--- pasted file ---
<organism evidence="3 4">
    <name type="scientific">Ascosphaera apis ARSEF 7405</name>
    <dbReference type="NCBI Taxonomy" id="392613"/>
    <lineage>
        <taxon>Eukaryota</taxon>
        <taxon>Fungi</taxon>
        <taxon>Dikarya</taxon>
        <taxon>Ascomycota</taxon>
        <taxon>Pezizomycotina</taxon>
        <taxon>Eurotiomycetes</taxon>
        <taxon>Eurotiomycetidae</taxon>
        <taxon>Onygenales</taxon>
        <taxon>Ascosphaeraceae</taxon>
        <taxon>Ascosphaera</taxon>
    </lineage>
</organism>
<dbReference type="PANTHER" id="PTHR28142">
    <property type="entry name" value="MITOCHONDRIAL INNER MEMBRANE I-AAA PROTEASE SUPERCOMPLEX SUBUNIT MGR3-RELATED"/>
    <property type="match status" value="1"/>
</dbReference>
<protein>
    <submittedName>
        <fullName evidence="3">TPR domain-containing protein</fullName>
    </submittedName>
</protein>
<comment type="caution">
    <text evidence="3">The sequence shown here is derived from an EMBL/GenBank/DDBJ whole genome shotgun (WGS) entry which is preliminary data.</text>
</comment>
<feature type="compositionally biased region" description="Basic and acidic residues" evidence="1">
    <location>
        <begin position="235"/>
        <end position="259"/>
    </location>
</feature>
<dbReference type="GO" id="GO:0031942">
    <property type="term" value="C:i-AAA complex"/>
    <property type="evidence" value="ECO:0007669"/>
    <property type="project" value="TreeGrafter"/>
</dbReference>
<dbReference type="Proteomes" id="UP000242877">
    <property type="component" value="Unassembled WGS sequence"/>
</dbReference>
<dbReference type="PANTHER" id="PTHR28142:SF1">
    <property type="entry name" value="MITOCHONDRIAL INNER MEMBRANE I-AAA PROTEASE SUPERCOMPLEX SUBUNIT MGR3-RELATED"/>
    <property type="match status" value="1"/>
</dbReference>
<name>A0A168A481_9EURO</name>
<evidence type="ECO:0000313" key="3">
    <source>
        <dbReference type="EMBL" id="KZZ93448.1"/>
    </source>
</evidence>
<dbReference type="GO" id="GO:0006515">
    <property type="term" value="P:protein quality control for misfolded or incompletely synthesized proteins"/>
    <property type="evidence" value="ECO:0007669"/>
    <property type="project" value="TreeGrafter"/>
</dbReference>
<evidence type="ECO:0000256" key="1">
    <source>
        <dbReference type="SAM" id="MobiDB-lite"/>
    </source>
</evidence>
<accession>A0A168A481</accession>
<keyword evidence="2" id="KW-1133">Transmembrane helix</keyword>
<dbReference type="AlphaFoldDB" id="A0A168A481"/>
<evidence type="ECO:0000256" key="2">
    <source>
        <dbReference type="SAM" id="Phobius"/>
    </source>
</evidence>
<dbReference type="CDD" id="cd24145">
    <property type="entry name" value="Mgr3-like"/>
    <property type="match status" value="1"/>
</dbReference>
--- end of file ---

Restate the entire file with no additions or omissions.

<organism evidence="3 4">
    <name type="scientific">Ascosphaera apis ARSEF 7405</name>
    <dbReference type="NCBI Taxonomy" id="392613"/>
    <lineage>
        <taxon>Eukaryota</taxon>
        <taxon>Fungi</taxon>
        <taxon>Dikarya</taxon>
        <taxon>Ascomycota</taxon>
        <taxon>Pezizomycotina</taxon>
        <taxon>Eurotiomycetes</taxon>
        <taxon>Eurotiomycetidae</taxon>
        <taxon>Onygenales</taxon>
        <taxon>Ascosphaeraceae</taxon>
        <taxon>Ascosphaera</taxon>
    </lineage>
</organism>
<dbReference type="PANTHER" id="PTHR28142">
    <property type="entry name" value="MITOCHONDRIAL INNER MEMBRANE I-AAA PROTEASE SUPERCOMPLEX SUBUNIT MGR3-RELATED"/>
    <property type="match status" value="1"/>
</dbReference>
<protein>
    <submittedName>
        <fullName evidence="3">TPR domain-containing protein</fullName>
    </submittedName>
</protein>
<comment type="caution">
    <text evidence="3">The sequence shown here is derived from an EMBL/GenBank/DDBJ whole genome shotgun (WGS) entry which is preliminary data.</text>
</comment>
<feature type="compositionally biased region" description="Basic and acidic residues" evidence="1">
    <location>
        <begin position="235"/>
        <end position="259"/>
    </location>
</feature>
<dbReference type="GO" id="GO:0031942">
    <property type="term" value="C:i-AAA complex"/>
    <property type="evidence" value="ECO:0007669"/>
    <property type="project" value="TreeGrafter"/>
</dbReference>
<dbReference type="Proteomes" id="UP000242877">
    <property type="component" value="Unassembled WGS sequence"/>
</dbReference>
<dbReference type="PANTHER" id="PTHR28142:SF1">
    <property type="entry name" value="MITOCHONDRIAL INNER MEMBRANE I-AAA PROTEASE SUPERCOMPLEX SUBUNIT MGR3-RELATED"/>
    <property type="match status" value="1"/>
</dbReference>
<name>A0A168A481_9EURO</name>
<evidence type="ECO:0000313" key="3">
    <source>
        <dbReference type="EMBL" id="KZZ93448.1"/>
    </source>
</evidence>
<dbReference type="GO" id="GO:0006515">
    <property type="term" value="P:protein quality control for misfolded or incompletely synthesized proteins"/>
    <property type="evidence" value="ECO:0007669"/>
    <property type="project" value="TreeGrafter"/>
</dbReference>
<evidence type="ECO:0000256" key="1">
    <source>
        <dbReference type="SAM" id="MobiDB-lite"/>
    </source>
</evidence>
<accession>A0A168A481</accession>
<keyword evidence="2" id="KW-1133">Transmembrane helix</keyword>
<dbReference type="AlphaFoldDB" id="A0A168A481"/>
<evidence type="ECO:0000256" key="2">
    <source>
        <dbReference type="SAM" id="Phobius"/>
    </source>
</evidence>
<dbReference type="CDD" id="cd24145">
    <property type="entry name" value="Mgr3-like"/>
    <property type="match status" value="1"/>
</dbReference>